What is Diet Culture?

If you have been following me for a while, you may have noticed that I use the term Diet Culture a whole lot. We are seeing more and more posts, books, blogs, podcasts etc. coming out that talk about Diet Culture and being anti-diet to advocate for changes on how our society views food! This is something I thoroughly believe in and I am excited to share with you! Let’s clear up some confusion and perhaps even fill in some of the blanks about what is diet culture!


Truthfully, diet culture can be defined in many different ways, however generally, when we think of diet culture, it’s defined as a system of beliefs that:

  1. worships thinness and equates our body to health and moral value. In other words, being in a thin body means you are healthier and worthier of basic human rights like respect and dignity.
  2. promotes weight loss and shrinking your bodies in order to feel more valuable or gaining a higher status.
  3. demonizes certain foods, or certain way of eating right while putting other foods like our super foods on pedestal.

Diet Culture creates a system where we become hyper focus on food and where we end up feeling ashamed of certain foods that we eat if they are labelled as “bad”!  When we really think about it, it oppresses people who don’t match up with that “perfect picture of health/attractiveness” that diet culture has set for us. It acts as a system of oppression because then all you do is spend your time trying to reach that ideal in order to feel like you are enough. Diet Culture distracts us from things that actually matter!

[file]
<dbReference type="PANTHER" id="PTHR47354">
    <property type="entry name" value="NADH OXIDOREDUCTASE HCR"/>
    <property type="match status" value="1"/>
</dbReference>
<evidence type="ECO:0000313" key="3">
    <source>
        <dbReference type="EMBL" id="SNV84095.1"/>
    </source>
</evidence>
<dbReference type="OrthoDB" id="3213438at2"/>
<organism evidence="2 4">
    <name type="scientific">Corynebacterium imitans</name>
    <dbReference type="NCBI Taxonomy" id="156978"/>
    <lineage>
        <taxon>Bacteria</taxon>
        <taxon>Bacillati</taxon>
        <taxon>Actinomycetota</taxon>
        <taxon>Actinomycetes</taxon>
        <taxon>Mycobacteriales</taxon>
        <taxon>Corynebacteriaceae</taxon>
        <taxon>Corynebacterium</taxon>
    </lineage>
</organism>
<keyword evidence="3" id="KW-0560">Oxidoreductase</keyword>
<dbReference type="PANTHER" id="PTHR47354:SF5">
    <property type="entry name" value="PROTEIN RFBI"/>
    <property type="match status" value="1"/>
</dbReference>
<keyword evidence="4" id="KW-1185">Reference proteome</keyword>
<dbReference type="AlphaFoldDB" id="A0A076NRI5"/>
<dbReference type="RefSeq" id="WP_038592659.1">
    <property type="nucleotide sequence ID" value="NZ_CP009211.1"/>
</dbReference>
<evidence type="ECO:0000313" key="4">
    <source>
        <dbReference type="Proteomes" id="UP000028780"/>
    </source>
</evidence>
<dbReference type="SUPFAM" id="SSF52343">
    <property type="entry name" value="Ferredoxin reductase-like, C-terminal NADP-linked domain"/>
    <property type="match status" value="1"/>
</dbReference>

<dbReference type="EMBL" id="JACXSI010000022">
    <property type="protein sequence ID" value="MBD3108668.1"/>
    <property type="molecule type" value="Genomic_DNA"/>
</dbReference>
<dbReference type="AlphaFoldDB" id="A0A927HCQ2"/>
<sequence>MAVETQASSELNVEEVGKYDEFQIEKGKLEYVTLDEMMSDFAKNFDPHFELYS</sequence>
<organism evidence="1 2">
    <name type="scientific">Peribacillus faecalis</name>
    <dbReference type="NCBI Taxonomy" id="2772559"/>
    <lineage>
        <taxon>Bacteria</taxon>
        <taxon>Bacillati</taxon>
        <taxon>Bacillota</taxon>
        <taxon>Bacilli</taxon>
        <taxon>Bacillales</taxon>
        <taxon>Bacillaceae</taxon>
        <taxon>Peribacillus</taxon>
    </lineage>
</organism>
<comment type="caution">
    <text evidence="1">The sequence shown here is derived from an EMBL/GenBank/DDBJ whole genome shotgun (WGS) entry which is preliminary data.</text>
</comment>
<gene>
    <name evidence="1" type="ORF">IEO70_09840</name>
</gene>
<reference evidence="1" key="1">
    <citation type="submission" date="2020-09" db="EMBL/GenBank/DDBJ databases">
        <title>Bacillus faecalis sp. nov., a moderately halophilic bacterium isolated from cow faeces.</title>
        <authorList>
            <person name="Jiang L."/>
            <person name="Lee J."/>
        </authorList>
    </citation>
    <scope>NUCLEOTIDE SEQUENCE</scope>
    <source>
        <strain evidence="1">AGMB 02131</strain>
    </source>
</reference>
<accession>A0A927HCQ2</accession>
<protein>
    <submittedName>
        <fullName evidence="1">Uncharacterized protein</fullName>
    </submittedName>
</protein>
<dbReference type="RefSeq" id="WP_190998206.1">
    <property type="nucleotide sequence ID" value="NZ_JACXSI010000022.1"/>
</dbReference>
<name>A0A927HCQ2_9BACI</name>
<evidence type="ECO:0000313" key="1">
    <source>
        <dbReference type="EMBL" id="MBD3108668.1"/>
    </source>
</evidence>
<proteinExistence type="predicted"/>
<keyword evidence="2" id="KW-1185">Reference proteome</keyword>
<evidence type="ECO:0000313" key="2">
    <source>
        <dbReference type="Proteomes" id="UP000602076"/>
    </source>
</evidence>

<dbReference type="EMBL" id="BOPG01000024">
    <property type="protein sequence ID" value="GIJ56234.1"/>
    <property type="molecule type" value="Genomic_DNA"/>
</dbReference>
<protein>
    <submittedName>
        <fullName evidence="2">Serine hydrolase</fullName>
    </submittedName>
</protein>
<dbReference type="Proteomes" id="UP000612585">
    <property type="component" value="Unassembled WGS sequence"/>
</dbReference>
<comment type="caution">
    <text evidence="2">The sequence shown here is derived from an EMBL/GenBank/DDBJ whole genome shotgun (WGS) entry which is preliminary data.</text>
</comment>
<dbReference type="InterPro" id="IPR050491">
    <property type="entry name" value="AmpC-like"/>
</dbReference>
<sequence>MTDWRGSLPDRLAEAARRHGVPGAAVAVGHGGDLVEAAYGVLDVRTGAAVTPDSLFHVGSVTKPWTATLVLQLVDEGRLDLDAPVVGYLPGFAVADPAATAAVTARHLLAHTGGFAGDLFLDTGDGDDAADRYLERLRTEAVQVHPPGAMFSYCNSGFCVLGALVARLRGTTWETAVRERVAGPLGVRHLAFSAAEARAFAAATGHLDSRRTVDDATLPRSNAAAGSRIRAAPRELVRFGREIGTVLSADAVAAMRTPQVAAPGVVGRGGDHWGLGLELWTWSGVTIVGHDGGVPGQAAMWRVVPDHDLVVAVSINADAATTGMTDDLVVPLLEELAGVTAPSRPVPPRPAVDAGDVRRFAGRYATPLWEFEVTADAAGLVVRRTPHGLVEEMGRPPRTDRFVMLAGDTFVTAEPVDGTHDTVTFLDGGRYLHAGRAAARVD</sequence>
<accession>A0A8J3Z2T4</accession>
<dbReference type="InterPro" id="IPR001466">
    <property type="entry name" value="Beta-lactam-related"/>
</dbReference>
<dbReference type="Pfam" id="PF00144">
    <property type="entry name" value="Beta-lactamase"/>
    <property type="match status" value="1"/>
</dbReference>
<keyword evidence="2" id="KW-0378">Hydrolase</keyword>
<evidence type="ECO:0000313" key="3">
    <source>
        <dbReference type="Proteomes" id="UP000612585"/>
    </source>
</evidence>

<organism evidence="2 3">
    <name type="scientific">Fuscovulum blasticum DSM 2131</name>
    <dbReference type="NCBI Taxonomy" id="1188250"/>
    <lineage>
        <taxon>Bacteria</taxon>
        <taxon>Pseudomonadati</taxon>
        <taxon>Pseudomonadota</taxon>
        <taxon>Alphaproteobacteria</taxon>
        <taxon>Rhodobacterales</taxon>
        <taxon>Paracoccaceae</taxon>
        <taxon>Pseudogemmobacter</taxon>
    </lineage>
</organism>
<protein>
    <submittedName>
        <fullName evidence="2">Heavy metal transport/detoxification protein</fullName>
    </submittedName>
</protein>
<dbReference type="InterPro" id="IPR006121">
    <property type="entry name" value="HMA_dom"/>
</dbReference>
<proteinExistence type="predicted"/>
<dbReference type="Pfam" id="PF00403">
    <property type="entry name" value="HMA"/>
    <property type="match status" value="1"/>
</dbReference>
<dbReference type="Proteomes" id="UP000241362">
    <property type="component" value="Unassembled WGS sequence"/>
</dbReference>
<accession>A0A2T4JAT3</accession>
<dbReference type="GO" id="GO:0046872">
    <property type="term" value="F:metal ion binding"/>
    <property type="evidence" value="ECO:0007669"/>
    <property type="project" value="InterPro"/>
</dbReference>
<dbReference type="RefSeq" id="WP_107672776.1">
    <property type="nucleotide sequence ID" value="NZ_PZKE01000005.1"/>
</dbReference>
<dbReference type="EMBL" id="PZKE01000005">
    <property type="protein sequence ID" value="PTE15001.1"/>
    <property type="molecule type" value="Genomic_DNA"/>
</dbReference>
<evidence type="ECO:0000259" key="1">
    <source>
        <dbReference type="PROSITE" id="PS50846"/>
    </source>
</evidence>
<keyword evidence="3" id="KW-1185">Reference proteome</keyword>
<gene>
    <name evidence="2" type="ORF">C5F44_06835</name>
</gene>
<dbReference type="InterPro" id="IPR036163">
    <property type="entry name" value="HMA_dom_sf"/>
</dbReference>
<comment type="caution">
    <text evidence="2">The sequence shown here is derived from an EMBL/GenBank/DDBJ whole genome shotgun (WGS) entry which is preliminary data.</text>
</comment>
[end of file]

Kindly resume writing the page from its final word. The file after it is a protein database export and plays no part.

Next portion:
“So diet culture…. it means being on a diet, right?”. Short answer: No.

Diet Culture goes beyond simply following any “traditional/fad diets”. It is a whole system of beliefs! Some people are no longer dieting, or they are on their “off cycle” (because we know that diet often come in cycles), but they still believe in a lot of the diet culture messages. For example:

  • They still believe that in they are inadequate in their current body
  • They still need to find a way to reach a “perfect” weight.
  • They feel inadequate in their current bodies

So really, when we think of diet culture, we need to think above the act of being on a diet, and reflect on what messages are being given to us that affect we actually believe in. Do you believe that: Thinner bodies are better bodies? By losing weight, you will be happier? You will finally be able see more value in yourself once you lose the weight?

^ These thoughts right here = Diet Culture.


Diet culture is a 72 billion dollar business.  Just like most businesses, it will try and sell you a product or a message that has you wanting more! Honestly when you think about it, it’s a very smart (yet damaging) business model….

  1. They create a problem AKA your body
  2. They sell you a product that will ‘fix’ the problem AKA diets (or meal plan, or point system, or weight loss incentive etc.)
  3. Their product has a failure rate of 95% (but then blames the consumer!) which results in people buying over and over and over again.
  4.  And the cycle continues…